ATLANTA -- Florida's cabinet yesterday agreed to slash state spending by $579 million in an effort to bring the state's fiscal 1992 budget into balance.
The action followed a finding by the Florida's revenue estimating conference last month that projected a $622 million revenue shortfall in fiscal 1992, which ends June 30, largely the result of lower-than-expected sales tax collections.
According to that report, state revenues are now expected to total only $10.9 billion for the year, 5% lower than the $11.5 billion expected.
"The cabinet obviously didn't want to reduce services, but it felt that the cuts were something that needed to be done -- we had to act responsibility to bring spending in line with revenues," Eva Armstrong, Florida's deputy treasurer, said yesterday.
Ms. Armstrong said Florida's seven-member cabinet voted 5 to 2 in favor of the spending reductions, with Commissioner of Education Betty Castor and Secretary of State Jim Smith opposed to the cuts. Florida's cabinet is composed of the governor and the state's top six elected and administrative officials.
The deputy treasurer said the $42.7 million difference between the revenue shortfall and the cuts approved by the cabinet will be taken out of Florida's working capital fund reserves -- lowering that fund to an estimated balance of $152.1 million at the end of fiscal 1992, down from the $194.8 million expected.
Implementation of the budget cuts, however, must await a final decision by the state's Supreme Court on whether the cabinet has the authority to cut the budget without seeking prior legislative approval, Ms. Armstrong said.
That authority has been challenged by lawyers representing a foster children's program that would be eliminated if the cutbacks occur. On Monday, the state's high court temporarily voided a restraining order imposed on Oct. 17 by Dade County Circuit Judge Henry Ferro that had ruled that Gov. Lawton Chiles and other cabinet members would be held in contempt of court if they even discussed budget cuts.
According to information released yesterday by the cabinet, the bulk of the cuts were made in the area of schools, social services, and the judicial and prison system. The state's education budget was reduced by $28..9 million, its Human Resources Services budget by $159.8 million, the corrections system's budget by $45.6 million, and the judicial system was cut by $13.5 million.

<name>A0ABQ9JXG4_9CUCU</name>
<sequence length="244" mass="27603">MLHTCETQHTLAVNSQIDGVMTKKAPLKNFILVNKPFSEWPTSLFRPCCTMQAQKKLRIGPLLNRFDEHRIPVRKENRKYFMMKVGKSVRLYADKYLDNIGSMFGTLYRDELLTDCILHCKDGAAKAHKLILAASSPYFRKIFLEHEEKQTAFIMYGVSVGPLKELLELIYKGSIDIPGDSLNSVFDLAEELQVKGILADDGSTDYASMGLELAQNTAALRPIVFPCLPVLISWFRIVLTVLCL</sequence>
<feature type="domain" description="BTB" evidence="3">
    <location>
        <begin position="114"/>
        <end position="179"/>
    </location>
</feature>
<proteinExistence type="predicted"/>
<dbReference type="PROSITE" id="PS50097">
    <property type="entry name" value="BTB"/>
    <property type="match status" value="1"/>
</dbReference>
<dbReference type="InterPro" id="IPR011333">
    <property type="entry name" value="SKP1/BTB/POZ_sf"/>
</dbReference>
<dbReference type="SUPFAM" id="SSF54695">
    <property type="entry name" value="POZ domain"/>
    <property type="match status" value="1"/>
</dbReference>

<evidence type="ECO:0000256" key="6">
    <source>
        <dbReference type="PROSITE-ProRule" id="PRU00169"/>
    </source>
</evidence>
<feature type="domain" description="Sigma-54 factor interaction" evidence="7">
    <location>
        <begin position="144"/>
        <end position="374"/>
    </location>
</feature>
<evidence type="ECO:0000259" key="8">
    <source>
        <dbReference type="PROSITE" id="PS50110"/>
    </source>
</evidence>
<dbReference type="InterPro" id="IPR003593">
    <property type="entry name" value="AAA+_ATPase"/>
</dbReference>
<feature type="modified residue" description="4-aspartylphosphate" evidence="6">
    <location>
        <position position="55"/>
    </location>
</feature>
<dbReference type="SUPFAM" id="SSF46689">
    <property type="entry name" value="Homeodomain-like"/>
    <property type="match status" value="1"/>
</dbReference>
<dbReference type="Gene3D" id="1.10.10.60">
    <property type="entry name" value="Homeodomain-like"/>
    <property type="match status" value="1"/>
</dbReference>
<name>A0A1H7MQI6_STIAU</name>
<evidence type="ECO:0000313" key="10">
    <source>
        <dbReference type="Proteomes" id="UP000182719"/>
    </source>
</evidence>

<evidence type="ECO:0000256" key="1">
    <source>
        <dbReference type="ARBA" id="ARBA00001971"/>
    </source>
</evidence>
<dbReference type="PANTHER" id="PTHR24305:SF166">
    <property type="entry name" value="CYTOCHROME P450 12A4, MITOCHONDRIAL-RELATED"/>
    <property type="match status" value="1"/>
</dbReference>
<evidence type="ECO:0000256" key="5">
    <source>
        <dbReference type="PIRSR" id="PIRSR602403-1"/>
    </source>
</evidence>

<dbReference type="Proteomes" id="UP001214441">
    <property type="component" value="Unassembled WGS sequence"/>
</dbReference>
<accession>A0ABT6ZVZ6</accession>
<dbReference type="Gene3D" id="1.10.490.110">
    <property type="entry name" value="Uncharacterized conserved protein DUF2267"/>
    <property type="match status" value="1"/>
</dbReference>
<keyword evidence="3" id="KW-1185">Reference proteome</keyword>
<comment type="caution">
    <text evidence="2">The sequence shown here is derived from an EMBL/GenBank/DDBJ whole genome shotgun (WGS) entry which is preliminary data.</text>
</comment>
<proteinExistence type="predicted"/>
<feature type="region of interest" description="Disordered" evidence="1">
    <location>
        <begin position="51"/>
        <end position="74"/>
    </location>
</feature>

Rating agency officials said yesterday that they were pleased the state had responded so quickly to its budget shortfall.
"I feel they are acting in a responsible manner to restore balance to the budget, based on a review of economic and budgetary assumptions," said George Leung, managing director of state ratings at Moody's Investors Service.
"This is the kind of rapid response to the state's fiscal problems taht we have been looking for since the revenue estimates came out last month," said Jon. D. Reichert, assistant vice president at Standard & Poor's Corp.
Florida's $4.8 billion of full-faith-and credit debt is rated double-A by both Moody's and Standard & Poor's.
Gov. Chiles must now present his spending plan for fiscal 1993 to the legislature by the end of next month. According to one legislative estimate, there is a $1.7 billion gap between spending and revenues if state spending is maintained at its present level.
Gov. Chiles has demanded the legislature institute a number of changes in its approach to the state's budget before he will consider raising taxes as a solution to the budgetary crisis.
Those changes include: a permanent ban on "turkeys," or pork-barrel projects for lawmakers' home districts; a reorganization of state agencies and the state's career civil service organization; and impositionof a 72-hour cooling off period between the drafting of a budget agreement and the final vote on that agreement.
Separately, the cabinet also gave its final approval to rules prepared by the state's division of bond finance, clarifying the circumstances and procedures under which bonds may be sold by negotiated sale.
The rules exclude underwriters or bond counsel who have contributed to election campaigns for the governor or cabinet members from participating in state-level bond issues.